It’s sauce night at the Ghattas house. A night where we can kick back, relax, have a glass of wine, snack on a little bread and hors d’oeuvres, and wait for the sauce to cook. And although it’s always a good night when we make sauce, it’s unfortunately become few and far between. Primarily because it’s slightly time consuming, and partly because it’s become so easy to resort to jarred sauces on busy weekday nights, especially when Rao’s is so good! I always try to double up on batches when I make it, so luckily there’s always some left over for another night or two!
There are lots of different ways to make sauce, but I stick to two basic methods: A tomato sauce made with sauteed onion, garlic, celery, carrots; and a then quick marinara made with garlic, salt, crushed red pepper, and basil. Both recipes are listed below. The choice is yours when preparing sauces, but in general you will want to stick with the quick marinara if you are tight on time. It’s finished in about 30 minutes. The tomato sauce cooks much longer, at minimum about 1 1/2 hours but I usually start it early and let it simmer for a few hours. (Please note: the recipe for the tomato sauce is listed as a double batch, whereas the recipe for the quick marinara is for a single batch)
If you choose to make your own sauce, the payoff is well worth the effort. Homemade sauce is much thicker and heartier than traditional jarred sauces, with a richer and more robust flavor. And the best part is that you can adjust the flavors to taste. Prefer a sauce that has a little more sweetness? Add more carrots (or a little white sugar..). Prefer a garlicky sauce? Throw a few more cloves in to cook. It’s completely up to you!
I always make my sauces using San Marzano Peeled Tomatoes. You should be able to find them in the canned tomato section of any grocery store. Grown in the San Marzano region of Italy, these tomatoes are picked and canned at the peak of freshness, giving them a distinct sun-ripened taste. Since I buy them as whole peeled tomatoes, they need to be either crushed by hand or lightly crushed in a blender before adding to the sauce (don’t over-blend, it will incorporate too much air into the tomatoes!). However, if tomatoes are in season, feel free to use any fresh tomato to make the sauce, but keep in mind that this will add quite a bit of front end prep work to the overall cook time.
And while you’re at it, take advantage of that homemade sauce and make some Italian egg sandwiches the next day for breakfast or brunch. A perfect way to take advantage of last night’s hard work Enjoy!
- ½ cup extra virgin olive oil
- 2 small onions, finely chopped
- 2 garlic cloves, finely chopped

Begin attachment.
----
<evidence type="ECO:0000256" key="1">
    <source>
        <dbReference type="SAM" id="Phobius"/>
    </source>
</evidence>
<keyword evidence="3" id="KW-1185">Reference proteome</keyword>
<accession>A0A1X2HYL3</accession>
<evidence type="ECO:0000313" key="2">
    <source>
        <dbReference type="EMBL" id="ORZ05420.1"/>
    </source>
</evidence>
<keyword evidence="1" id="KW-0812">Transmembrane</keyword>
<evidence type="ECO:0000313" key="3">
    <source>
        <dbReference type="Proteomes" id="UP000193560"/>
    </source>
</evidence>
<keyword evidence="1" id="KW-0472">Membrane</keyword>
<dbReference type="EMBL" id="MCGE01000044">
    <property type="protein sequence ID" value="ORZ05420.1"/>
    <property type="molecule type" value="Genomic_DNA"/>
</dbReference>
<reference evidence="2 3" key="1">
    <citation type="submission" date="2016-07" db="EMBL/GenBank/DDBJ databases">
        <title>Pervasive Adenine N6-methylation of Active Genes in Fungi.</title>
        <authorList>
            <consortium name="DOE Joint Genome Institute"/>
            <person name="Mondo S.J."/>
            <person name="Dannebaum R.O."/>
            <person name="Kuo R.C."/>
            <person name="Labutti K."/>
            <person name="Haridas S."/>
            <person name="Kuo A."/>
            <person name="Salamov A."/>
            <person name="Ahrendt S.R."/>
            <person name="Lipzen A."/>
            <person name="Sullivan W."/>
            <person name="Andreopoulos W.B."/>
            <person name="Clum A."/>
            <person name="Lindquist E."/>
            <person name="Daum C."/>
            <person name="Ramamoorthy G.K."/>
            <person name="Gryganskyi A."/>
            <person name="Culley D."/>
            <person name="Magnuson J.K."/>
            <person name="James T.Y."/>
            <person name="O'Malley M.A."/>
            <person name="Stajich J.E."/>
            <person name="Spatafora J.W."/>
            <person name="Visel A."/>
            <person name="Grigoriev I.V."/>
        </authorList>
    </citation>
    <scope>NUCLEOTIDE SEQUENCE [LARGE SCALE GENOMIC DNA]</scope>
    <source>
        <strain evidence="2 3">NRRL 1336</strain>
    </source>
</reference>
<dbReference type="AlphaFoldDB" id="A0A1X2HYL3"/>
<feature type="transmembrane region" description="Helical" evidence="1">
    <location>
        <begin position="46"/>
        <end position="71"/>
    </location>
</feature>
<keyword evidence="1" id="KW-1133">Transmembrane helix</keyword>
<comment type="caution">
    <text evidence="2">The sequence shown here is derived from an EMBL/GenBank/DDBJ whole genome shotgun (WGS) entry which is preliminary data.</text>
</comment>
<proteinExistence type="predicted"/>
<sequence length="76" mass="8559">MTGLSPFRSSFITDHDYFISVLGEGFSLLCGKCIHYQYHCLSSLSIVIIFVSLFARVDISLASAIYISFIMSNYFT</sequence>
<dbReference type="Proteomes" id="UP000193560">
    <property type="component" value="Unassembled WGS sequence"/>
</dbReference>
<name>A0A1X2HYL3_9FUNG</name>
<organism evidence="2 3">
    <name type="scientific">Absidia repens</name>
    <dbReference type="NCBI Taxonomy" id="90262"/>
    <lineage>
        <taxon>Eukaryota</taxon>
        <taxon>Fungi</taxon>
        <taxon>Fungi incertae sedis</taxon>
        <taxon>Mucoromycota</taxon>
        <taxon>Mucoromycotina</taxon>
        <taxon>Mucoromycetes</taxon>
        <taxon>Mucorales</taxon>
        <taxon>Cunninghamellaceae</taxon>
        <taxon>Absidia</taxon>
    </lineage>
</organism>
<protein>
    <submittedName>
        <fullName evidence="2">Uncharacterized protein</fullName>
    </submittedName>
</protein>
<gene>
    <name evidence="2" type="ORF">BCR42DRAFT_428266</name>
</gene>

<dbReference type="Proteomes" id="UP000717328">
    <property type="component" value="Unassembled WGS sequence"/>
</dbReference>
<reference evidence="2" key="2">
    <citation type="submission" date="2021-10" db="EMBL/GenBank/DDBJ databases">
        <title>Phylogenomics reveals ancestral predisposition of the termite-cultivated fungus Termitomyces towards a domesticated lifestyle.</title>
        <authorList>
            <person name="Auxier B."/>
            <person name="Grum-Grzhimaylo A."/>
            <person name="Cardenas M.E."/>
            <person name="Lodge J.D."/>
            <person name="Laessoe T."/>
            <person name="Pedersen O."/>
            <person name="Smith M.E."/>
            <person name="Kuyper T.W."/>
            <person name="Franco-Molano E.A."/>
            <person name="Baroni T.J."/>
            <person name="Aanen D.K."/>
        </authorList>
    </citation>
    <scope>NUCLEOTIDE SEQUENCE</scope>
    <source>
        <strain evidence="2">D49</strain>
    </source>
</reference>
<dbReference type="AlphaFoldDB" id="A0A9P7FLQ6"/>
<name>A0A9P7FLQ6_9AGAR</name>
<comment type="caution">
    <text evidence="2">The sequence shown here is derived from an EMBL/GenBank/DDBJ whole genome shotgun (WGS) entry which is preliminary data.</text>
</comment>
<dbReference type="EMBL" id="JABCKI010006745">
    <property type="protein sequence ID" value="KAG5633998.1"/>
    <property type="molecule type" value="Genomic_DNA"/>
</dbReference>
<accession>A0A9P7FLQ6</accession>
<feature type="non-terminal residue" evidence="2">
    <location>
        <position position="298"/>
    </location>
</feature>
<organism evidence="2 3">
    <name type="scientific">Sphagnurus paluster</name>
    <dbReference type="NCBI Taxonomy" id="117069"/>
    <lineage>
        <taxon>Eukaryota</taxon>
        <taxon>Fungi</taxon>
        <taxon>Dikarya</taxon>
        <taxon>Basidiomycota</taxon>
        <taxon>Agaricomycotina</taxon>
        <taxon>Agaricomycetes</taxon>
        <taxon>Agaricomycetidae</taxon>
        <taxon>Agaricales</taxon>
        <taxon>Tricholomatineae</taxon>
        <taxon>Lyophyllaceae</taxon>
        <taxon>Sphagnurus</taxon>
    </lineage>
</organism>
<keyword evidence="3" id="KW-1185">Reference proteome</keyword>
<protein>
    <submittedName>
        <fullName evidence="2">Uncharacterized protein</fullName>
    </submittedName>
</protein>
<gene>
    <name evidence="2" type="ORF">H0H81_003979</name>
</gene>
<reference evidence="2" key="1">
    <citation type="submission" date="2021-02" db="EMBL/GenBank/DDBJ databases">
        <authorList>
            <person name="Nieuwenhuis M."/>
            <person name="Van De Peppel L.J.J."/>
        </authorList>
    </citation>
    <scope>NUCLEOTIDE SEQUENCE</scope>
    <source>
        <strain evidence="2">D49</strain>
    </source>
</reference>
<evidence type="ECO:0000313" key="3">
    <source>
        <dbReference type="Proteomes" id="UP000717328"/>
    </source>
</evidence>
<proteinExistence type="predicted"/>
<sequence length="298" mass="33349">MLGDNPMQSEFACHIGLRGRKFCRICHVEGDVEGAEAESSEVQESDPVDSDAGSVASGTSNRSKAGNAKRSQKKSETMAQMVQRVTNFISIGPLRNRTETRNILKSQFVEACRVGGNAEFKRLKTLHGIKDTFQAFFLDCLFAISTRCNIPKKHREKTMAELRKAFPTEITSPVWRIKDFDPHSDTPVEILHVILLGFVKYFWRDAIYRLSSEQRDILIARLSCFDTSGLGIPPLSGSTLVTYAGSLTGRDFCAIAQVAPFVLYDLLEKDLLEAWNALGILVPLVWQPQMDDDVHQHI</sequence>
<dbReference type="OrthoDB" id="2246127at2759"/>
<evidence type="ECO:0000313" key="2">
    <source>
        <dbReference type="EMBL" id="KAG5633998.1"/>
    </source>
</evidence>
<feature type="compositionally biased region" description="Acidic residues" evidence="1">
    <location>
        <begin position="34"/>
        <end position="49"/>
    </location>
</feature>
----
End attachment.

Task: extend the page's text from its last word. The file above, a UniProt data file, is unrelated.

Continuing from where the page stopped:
- 2 stalks celery, finely chopped
- 2 carrots, peeled and finely chopped
- ½ teaspoon sea salt, plus more to taste
- ½ teaspoon freshly ground black pepper, plus more to taste
- 2 (32 ounces each) cans San Marzano peeled tomatoes, crushed
- 2 dried bay leaves
- In a large pot, heat the oil over a medium-high flame. Add the onions and garlic and saute until the onions are translucent, about 10 minutes.
- Add the celery, carrots, and ½ teaspoon each of salt and pepper. Saute until all the vegetables are soft, about 10 minutes.
- Add the tomatoes and bay leaves, and simmer uncovered over low heat until the sauce thickens and vegetables begin to break down, anywhere from 1 hour- 3 hours. If sauce reduces or thickens too much, constitute with a small amount of water.
- Remove and discard the bay leaves. Season the sauce with more salt and pepper, to taste.
- ¼ cup extra-virgin olive oil
- 8 garlic cloves, peeled and smashed
- 1 35-ounce can San Marzano Tomatoes, lightly crushed
- Kosher salt
- Crushed red pepper, to taste
- 10 fresh basil leaves, torn into small pieces
- Freshly ground black pepper
- Heat the oil in a large saucepan over medium heat. Whack the garlic cloves with the flat side of a knife, toss them into the oil, and cook until lightly browned, about 2 minutes.
- Carefully slide the tomatoes and their liquid into the oil. Bring to a boil, and season lightly with salt and crushed red pepper, to taste. Lower the heat so the sauce is at a lively simmer, and cook, breaking up the tomatoes with a whisk or spoon, until the sauce is thickened, about 20 minutes.
- Stir in the basil about 5 minutes before the sauce is finished. Taste the sauce, and season with additional salt and pepper if necessary
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